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  1. kingbobyjr's Avatar
    I have upgraded my two devices, a Surface Pro 2 & my home PC, and noticed that the Windows 10 Product Key is the same for both devices.

    They were using different Windows 8.1 keys though so I guess it is safe to assume that the Windows 10 Product Key is now tied to your Microsoft account?

    Do we know how many devices you can use the Windows 10 Product Key with for clean installs in the future? I have another laptop I will be upgrading to 10 and I assume if I set that laptop up with my MS account, it will use the same Windows 10 Product Key.

    Has MS said anything about this yet?
    Last edited by kingbobyjr; 07-30-2015 at 07:44 AM. Reason: spelling errors...
    07-30-2015 07:26 AM
  2. mon_Wentworth's Avatar
    I just checked my SP2 and PC and you are absolutely right. They both have the same windows 10 key. I hope Microsoft sheds some light on this topic.
    07-30-2015 10:28 AM
  3. PepperdotNet's Avatar
    *every* device in the world that was *upgraded* to that particular edition, has that same key.

    Activation is tied to your hardware. It grabs information about several pieces of your computer and does some math computation to come up with a value. That value is stored on a MS server somewhere. Next time you install on the same machine, it matches and activates. Doing the original upgrade from a validly activated machine verifies your eligibility, it stores the hardware value the first time and matches against it on subsequent installs. Therefore, you can't use that key for a clean install on a machine that hasn't previously been through the upgrade process.

    You can make changes to your computer without necessarily invalidating the activation, as long as you don't change *too much* at the same time.
    07-30-2015 11:32 AM
  4. kingbobyjr's Avatar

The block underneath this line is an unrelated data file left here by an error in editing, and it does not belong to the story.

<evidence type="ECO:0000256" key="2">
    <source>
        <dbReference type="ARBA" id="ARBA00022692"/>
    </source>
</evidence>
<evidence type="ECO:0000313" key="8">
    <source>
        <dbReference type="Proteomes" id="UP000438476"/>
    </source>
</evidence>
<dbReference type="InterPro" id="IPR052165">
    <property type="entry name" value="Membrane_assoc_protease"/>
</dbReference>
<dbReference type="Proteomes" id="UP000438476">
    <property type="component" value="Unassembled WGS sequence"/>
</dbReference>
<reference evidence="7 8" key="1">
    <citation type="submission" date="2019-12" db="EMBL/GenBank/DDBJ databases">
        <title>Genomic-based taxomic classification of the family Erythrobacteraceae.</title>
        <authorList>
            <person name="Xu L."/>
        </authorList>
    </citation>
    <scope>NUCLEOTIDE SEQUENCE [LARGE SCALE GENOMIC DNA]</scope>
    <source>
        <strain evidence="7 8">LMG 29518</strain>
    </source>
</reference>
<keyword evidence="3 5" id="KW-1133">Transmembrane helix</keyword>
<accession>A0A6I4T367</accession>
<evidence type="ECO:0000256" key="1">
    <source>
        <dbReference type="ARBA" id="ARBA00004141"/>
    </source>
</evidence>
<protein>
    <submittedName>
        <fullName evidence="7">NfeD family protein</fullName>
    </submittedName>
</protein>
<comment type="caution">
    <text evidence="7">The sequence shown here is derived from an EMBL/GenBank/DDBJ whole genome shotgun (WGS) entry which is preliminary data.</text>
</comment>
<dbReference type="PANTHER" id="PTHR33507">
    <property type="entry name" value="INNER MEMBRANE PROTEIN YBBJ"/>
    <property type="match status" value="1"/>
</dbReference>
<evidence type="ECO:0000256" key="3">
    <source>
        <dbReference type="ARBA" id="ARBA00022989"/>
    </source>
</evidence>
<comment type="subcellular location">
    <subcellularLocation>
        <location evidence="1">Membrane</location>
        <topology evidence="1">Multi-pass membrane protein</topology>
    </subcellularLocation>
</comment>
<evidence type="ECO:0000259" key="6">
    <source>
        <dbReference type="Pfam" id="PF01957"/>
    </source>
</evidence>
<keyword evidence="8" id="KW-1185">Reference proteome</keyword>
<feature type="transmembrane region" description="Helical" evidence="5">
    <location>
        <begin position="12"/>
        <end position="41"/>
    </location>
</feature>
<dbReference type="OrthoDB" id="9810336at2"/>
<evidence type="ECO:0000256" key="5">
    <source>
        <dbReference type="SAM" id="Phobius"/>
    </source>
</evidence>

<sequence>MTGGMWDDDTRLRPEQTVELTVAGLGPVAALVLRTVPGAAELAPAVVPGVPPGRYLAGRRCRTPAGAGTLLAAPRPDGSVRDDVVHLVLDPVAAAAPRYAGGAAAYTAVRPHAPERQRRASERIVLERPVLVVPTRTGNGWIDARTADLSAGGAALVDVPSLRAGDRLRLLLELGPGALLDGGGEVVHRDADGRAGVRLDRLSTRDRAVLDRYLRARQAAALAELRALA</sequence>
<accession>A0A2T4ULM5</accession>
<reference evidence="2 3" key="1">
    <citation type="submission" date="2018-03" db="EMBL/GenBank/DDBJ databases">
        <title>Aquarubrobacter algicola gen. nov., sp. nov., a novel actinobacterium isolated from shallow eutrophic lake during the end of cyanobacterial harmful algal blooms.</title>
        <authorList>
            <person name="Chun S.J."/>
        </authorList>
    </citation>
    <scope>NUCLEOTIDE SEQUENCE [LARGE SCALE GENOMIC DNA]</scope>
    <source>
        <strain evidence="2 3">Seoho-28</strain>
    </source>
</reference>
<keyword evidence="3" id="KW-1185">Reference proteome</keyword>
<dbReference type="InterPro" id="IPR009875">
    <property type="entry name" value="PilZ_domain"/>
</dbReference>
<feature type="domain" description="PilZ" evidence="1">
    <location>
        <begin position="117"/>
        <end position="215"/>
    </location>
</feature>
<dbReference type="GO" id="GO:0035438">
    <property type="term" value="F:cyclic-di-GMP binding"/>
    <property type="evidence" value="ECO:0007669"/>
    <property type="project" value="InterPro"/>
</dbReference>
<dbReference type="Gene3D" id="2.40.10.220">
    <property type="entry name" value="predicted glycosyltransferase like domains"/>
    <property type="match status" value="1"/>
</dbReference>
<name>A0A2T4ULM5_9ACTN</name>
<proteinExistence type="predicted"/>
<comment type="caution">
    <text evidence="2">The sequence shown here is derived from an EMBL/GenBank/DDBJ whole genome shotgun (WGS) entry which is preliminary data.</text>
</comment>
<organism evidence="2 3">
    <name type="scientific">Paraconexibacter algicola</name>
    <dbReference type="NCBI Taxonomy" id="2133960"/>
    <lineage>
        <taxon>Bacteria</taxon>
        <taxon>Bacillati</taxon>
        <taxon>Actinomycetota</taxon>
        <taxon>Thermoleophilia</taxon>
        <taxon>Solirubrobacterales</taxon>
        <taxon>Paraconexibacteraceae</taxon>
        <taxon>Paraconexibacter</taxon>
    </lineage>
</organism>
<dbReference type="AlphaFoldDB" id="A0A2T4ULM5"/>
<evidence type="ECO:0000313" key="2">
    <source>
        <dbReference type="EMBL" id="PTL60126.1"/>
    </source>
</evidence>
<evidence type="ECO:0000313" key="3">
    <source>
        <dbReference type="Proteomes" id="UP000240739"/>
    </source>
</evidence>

*every* device in the world that was *upgraded* to that particular edition, has that same key.

    Activation is tied to your hardware. It grabs information about several pieces of your computer and does some math computation to come up with a value. That value is stored on a MS server somewhere. Next time you install on the same machine, it matches and activates. Doing the original upgrade from a validly activated machine verifies your eligibility, it stores the hardware value the first time and matches against it on subsequent installs. Therefore, you can't use that key for a clean install on a machine that hasn't previously been through the upgrade process.

    You can make changes to your computer without necessarily invalidating the activation, as long as you don't change *too much* at the same time.
    Thanks PepperdotNet!!! This is exactly what I was looking for.
    07-30-2015 12:51 PM
  5. carlcamera's Avatar
    Me after upgrading 4 machines from three different OS versions and seeing the same product key in every one



    Me after reading @PepperdotNet's explanation above.



    Honestly, Windows Central should write an article about this new key situation.
    Attached Thumbnails minions-excited.gif   gru-crush.jpg  
    09-01-2015 09:19 AM

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